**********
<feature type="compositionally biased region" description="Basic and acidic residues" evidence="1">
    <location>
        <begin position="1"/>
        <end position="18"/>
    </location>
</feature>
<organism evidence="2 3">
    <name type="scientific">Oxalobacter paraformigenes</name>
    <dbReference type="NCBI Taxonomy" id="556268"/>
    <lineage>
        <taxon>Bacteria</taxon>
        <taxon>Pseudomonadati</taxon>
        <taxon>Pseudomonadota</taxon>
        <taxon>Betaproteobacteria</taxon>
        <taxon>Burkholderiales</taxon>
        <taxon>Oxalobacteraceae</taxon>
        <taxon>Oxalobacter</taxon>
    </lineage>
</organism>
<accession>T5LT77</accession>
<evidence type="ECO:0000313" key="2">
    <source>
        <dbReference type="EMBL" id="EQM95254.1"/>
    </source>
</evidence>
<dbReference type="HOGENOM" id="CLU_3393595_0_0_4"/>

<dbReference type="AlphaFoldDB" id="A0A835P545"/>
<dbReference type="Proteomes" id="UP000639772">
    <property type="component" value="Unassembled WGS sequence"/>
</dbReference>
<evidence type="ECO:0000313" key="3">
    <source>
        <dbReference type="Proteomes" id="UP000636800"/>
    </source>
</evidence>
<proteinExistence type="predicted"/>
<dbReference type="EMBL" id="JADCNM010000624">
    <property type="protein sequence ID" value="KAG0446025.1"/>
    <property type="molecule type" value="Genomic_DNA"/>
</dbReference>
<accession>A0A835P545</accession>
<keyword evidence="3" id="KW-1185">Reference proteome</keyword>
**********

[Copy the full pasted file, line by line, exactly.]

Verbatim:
<feature type="compositionally biased region" description="Basic and acidic residues" evidence="1">
    <location>
        <begin position="1"/>
        <end position="18"/>
    </location>
</feature>
<organism evidence="2 3">
    <name type="scientific">Oxalobacter paraformigenes</name>
    <dbReference type="NCBI Taxonomy" id="556268"/>
    <lineage>
        <taxon>Bacteria</taxon>
        <taxon>Pseudomonadati</taxon>
        <taxon>Pseudomonadota</taxon>
        <taxon>Betaproteobacteria</taxon>
        <taxon>Burkholderiales</taxon>
        <taxon>Oxalobacteraceae</taxon>
        <taxon>Oxalobacter</taxon>
    </lineage>
</organism>
<accession>T5LT77</accession>
<evidence type="ECO:0000313" key="2">
    <source>
        <dbReference type="EMBL" id="EQM95254.1"/>
    </source>
</evidence>
<dbReference type="HOGENOM" id="CLU_3393595_0_0_4"/>

<dbReference type="AlphaFoldDB" id="A0A835P545"/>
<dbReference type="Proteomes" id="UP000639772">
    <property type="component" value="Unassembled WGS sequence"/>
</dbReference>
<evidence type="ECO:0000313" key="3">
    <source>
        <dbReference type="Proteomes" id="UP000636800"/>
    </source>
</evidence>
<proteinExistence type="predicted"/>
<dbReference type="EMBL" id="JADCNM010000624">
    <property type="protein sequence ID" value="KAG0446025.1"/>
    <property type="molecule type" value="Genomic_DNA"/>
</dbReference>
<accession>A0A835P545</accession>
<keyword evidence="3" id="KW-1185">Reference proteome</keyword>